Bloomberg reports that Special Counsel Robert Mueller may temporarily cast aside the obstruction of justice section of his investigation in order to prevent witnesses in the ongoing inquiry from ceasing to cooperate — and to ward off against the president trying to end it altogether.
According to several anonymous current and former U.S. officials, Mueller may instead focus, for now, on other areas of the investigation into election interference, such as possible collusion between the Trump campaign and Russia, a charge the president has vociferously denied.
Mueller has reportedly almost wrapped up the obstruction phase of the investigation, but his team is still negotiating to conduct interviews with key figures, including Donald Trump Jr. and the president himself. Those conversations would likely cover some of the incidents that may rise to the level of obstruction, which include the president’s firing of former FBI Director James Comey last May.
The president’s legal team, fearful that Trump will incriminate himself and/or ramble unhelpfully, has been increasingly cool to the idea of a sit-down, and have begun floating nigh-on-impossible conditions for such a tête-à-tête. Last week, his lawyers floated the (comic) notion of agreeing to a presidential interview if Mueller promised to wrap up the portion of his investigation dealing directly with the president within 60 days.
Bloomberg reports that even if Trump does testify, Mueller may keep the testimony under his hat for the time being, instead pursuing the many other threads his team of prosecutors is attempting to unravel.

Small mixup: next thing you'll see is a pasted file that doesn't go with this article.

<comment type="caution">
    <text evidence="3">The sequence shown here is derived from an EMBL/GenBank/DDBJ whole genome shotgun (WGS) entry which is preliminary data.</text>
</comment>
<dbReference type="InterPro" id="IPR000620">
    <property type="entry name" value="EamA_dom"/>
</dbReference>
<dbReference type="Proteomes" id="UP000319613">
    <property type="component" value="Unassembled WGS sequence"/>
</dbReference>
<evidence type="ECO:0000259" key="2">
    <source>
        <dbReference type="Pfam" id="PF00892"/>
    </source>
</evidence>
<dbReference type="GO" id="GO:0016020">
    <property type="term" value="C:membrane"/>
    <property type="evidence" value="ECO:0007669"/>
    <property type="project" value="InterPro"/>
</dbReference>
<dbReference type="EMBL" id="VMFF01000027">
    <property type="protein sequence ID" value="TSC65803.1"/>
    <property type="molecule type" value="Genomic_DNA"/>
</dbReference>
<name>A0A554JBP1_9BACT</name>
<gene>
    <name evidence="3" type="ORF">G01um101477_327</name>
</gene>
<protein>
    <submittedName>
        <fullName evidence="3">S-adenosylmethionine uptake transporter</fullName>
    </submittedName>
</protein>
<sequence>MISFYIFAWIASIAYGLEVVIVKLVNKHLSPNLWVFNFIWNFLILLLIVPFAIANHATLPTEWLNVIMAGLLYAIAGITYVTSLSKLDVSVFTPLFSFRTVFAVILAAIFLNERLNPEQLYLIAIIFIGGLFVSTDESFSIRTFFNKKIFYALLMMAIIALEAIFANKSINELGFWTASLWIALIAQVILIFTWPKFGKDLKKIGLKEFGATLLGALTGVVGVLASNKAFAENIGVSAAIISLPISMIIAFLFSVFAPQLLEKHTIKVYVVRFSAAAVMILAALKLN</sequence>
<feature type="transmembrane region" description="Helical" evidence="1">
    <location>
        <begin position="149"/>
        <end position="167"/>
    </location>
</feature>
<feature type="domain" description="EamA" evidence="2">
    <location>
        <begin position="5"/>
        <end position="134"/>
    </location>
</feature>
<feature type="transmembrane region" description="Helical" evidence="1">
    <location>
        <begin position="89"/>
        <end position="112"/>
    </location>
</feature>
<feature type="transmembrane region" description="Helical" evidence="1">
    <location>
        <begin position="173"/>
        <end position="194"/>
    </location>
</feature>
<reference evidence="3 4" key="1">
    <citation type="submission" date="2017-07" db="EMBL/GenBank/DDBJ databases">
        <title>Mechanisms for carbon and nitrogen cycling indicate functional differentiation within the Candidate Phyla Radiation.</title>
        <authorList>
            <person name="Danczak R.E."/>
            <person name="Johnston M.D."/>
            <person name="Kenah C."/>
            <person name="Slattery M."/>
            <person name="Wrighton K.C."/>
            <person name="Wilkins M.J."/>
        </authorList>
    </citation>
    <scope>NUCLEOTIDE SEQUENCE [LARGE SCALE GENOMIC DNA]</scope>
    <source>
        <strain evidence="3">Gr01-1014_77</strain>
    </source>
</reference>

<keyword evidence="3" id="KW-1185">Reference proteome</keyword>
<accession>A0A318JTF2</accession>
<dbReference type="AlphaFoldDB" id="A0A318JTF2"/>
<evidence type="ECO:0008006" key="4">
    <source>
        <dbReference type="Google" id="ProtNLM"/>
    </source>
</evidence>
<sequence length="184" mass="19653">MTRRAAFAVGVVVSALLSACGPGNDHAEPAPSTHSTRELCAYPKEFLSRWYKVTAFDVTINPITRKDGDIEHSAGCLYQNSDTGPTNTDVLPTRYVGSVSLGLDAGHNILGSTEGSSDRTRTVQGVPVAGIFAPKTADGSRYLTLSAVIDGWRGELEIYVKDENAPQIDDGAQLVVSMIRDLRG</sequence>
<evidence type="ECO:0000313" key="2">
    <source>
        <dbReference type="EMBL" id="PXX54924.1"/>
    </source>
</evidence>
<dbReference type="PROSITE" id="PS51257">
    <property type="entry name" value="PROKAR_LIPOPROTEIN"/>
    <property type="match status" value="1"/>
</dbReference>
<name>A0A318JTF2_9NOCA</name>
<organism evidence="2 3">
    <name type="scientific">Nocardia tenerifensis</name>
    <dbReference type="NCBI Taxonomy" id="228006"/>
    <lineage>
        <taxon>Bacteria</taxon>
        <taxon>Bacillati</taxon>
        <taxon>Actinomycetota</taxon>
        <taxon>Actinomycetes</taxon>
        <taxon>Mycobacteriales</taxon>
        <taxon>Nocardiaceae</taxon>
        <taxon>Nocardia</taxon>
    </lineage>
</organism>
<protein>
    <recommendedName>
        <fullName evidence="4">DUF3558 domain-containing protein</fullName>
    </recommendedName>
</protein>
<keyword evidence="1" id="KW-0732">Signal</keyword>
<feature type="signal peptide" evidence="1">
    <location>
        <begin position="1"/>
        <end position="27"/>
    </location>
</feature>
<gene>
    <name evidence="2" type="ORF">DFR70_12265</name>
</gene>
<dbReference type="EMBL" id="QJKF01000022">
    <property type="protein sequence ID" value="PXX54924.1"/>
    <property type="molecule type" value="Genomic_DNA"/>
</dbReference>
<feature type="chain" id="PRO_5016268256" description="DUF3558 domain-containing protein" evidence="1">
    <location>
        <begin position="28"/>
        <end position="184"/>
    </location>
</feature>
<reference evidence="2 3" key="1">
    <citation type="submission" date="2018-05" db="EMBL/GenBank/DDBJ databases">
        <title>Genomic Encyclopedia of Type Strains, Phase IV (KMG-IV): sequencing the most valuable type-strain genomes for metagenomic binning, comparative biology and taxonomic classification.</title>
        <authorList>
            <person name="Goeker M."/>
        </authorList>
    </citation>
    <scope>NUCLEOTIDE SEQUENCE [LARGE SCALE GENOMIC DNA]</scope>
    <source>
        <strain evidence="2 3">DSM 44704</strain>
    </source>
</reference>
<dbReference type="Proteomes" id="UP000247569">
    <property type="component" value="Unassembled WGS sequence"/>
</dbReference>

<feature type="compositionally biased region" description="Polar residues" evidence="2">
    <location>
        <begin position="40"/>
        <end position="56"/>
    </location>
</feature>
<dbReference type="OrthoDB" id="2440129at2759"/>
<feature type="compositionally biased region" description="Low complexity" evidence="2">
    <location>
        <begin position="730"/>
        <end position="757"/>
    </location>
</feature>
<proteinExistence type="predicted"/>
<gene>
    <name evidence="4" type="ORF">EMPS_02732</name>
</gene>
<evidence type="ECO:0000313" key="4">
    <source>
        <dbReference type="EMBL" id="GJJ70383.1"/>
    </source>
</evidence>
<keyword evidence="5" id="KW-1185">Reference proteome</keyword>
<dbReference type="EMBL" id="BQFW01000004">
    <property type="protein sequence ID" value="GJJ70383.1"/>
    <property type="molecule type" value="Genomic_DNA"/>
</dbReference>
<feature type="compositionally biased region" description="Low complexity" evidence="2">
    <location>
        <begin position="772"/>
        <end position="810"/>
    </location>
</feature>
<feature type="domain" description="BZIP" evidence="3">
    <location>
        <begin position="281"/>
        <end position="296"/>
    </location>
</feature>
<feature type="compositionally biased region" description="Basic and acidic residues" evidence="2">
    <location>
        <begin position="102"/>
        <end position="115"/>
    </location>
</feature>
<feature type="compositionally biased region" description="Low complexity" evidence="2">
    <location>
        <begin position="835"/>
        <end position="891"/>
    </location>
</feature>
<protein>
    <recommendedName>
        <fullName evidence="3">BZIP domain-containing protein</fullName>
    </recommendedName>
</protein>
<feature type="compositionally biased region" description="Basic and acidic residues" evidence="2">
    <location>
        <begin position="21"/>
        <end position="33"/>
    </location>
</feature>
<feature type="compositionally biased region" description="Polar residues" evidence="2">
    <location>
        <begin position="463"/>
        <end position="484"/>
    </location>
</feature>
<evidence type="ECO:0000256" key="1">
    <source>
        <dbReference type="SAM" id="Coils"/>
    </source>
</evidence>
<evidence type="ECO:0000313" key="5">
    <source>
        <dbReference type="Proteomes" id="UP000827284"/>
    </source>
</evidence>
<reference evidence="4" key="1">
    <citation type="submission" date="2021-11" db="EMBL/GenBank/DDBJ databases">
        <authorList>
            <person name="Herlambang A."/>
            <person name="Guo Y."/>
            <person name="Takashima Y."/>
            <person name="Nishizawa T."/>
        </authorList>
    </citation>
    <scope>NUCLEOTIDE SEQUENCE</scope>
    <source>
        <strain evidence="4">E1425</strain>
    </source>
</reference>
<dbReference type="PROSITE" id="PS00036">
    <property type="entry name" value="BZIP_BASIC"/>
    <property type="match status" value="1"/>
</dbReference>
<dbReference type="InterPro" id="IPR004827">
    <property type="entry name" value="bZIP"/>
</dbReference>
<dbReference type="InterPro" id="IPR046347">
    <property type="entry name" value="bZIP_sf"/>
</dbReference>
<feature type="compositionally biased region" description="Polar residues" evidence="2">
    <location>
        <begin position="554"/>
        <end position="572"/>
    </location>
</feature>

The investigation has branched well beyond questions of obstruction of justice and collusion. Mueller’s team has indicted 13 Russians accused of interfering in the 2016 election; charged Rick Gates and Paul Manafort with various counts related to overseas money laundering; busted the ex-national security adviser and now-cooperating witness Michael Flynn for making false statements to the FBI; and more.
The insight into Mueller’s thinking is rare. His team of investigators has become known for its cone of silence, which is unusual even for the most sensitive matters in Washington. Whether the apparently telegraphed strategy makes it more or less likely for Trump and his team to cooperate — or to do something drastic — is tough to say.
Talk of Trump attempting to fire the special counsel has died down somewhat in recent months after hitting a peak last summer, when the president reportedly tried to actually make it happen, then backed down after White House Counsel Don McGahn refused. (This incident itself is another focus of the obstruction of justice phase of the investigation.)
But after a concerted effort to trick Trump into believing that the investigation would wrap up any minute now, Trump’s personal lawyer Ty Cobb may be on his way out of the administration, and his legal team as a whole seems to be getting increasingly desperate. This state of affairs may leave the president even less constrained than usual if he feels the investigation is getting too close to him.